Last Updated 07 Jul 2020

In Discipline and Punish, Michel Foucault analyzes the emergence of disciplinary practices

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In Discipline & Punish, Michel Foucault analyzes the emergence of disciplinary practices, as they are understood in modern schools, militaries, and prisons. Foucault understands the manifestations of modern disciplines in terms of a power-knowledge relationship. In Discipline & Punish he makes a change in his method of thinking about power-knowledge relations in using a genealogical method. The basic premise of the genealogical approach is that shifts of power in society alter the way knowledge is formed in society.

Foucault's specific focus in the genealogical framework will be on the interrelation of non-discursive practices (control of bodies) and discursive practices (bodies of knowledge). In focusing on bodies of knowledge and the controlling of bodies Foucault shows how the greatest difference in the Modern Age of disciplines and the Classical Age is that Modern society is engulfed in disciplinary practices. Foucault believes that there is a misunderstanding by scholars when studying the history of discipline and punishment in the West.

The misunderstanding is thinking that there is a progress in the way we treat criminals, or deviants, in compared with the forms of punishment used in the Classical Age. In order to view this misunderstanding Foucault begins Discipline & Punish with a horrific example of public torture that was commonplace treatment of a criminal in the Classical Age, which immediately provokes the reader to feel that the Modern Age has accomplished definite 'progress'.

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However, Foucault claims that 'progress' from a humanist perspective in relation to Modern discipline and punishment would not be accurate but, 'progress' in being able to perform punishment with the same intensity of the Classical Age and not get the negative reaction that people had towards the public torture is a more accurate picture. Foucault claims that Modern societies aim has been "not to punish less, but to punish better. " The best model of "punishing better" has taken place in the Modern Prison.

In the Prison the Modern Age changed its aims in punishing the criminal and these aims have carried over into the many disciplines of society. Foucault defines some of those differences in Modern discipline practices that culminate in the prison, but are unlimited in their reach upon society. The first difference is the object of control is no longer focused on the mind, but is more concerned with the body. An example of this is the vast apparatus of the Modern Prison that maintains a cell for each inmate to be placed.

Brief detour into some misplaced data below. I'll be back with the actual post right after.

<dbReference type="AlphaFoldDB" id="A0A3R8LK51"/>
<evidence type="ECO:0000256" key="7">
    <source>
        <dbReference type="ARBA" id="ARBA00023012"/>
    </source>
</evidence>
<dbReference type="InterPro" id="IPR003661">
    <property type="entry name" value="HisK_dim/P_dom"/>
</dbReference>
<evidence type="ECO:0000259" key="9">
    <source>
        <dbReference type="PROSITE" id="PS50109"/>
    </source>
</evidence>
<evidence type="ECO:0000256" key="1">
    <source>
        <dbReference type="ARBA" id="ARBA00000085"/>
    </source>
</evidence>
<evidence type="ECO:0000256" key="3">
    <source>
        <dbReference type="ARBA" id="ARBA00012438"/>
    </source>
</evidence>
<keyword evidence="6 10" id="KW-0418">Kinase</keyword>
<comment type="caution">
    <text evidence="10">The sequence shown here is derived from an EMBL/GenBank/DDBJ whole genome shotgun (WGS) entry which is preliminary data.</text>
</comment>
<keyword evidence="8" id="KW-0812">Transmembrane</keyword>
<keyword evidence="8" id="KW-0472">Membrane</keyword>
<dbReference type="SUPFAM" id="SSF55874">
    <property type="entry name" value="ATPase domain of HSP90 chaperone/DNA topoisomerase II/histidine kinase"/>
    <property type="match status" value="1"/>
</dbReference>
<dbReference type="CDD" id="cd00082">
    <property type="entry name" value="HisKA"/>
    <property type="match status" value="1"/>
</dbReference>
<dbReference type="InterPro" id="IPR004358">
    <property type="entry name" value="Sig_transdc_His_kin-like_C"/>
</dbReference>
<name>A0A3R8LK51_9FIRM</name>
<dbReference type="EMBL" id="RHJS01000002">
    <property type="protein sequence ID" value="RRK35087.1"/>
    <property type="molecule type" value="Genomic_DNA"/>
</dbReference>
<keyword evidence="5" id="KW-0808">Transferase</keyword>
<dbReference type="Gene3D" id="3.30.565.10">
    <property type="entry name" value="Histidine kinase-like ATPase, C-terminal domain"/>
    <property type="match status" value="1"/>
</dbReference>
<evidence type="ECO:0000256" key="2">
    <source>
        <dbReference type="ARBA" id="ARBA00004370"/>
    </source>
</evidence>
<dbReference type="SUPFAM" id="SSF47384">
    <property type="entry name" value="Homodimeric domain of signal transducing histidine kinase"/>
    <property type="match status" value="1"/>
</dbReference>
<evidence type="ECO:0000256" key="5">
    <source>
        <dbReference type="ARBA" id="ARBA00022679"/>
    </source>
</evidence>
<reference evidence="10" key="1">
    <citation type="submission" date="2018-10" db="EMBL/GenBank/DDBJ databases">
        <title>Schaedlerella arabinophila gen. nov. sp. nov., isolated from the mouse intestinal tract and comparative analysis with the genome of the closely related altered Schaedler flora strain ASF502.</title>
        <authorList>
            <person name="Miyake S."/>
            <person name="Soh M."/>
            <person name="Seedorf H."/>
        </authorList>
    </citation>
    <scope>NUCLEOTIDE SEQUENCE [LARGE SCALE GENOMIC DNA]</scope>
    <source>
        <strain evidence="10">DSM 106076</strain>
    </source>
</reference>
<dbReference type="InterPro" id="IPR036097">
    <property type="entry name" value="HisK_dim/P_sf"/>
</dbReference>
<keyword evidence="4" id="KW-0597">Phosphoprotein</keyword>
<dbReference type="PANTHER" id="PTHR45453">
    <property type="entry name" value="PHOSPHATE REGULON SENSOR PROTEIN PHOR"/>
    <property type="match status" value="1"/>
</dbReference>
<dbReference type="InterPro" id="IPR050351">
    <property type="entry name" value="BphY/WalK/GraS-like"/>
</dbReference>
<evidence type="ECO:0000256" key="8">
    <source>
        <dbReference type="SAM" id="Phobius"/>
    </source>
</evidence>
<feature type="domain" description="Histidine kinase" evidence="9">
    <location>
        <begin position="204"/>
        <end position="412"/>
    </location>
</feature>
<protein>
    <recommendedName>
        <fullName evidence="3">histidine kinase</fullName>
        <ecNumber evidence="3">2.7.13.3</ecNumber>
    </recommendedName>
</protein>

The Modern Prison is obsessed with the location of the body, rather than the earlier disciplinary techniques in which the foremost concern was one's ideas. This modern obsession with controlling the body in the Modern Prison is also present in the military apparatus. For example, the barracks or bases are developed to locate the troops in a specific location and keep them from mixing with the outside population. The earlier days when one was called from his house to go out to battle is eradicated by making soldiers subject to a specific location.

The second area of development in Modern disciplinary practices is the control of details of specific bodily movements. The control of details of specific bodily movements is most clearly exemplified in the example of the Panopticon that Foucault gives in Discipline & Punish. One of the main characteristics of the Panopticon was to be able to constantly supervise the movements of each prisoner. The goal was to supervise the prisoner, while not allowing the prisoner to see the supervisor.

This resulted in the prisoner constantly being aware of each little movement he made because there was always the possibility of being watched. The spread of the form of control of detail into other disciplinary institutions is easily seen in the school when teachers become concerned with the way in which they're students write or their posture in the classroom. The schoolmaster is no longer as concerned with the fact that the student can read and write, as he is with the way in which the pupils perform their task.

The third object of focus by modern disciplines that Foucault suggests is new in the Modern Age is the concern with the process of production rather than just the product itself. The goal in the third mechanism is to exercise control over the complete production of an act instead of just the result of the act. The Modern Prison exemplifies this when it keeps a record of the prisoner's movements or affect. The fact that the prisoner does not break the rules is secondary too the way he goes about not breaking the rules. The control of processes is easily seen in the Modern economy.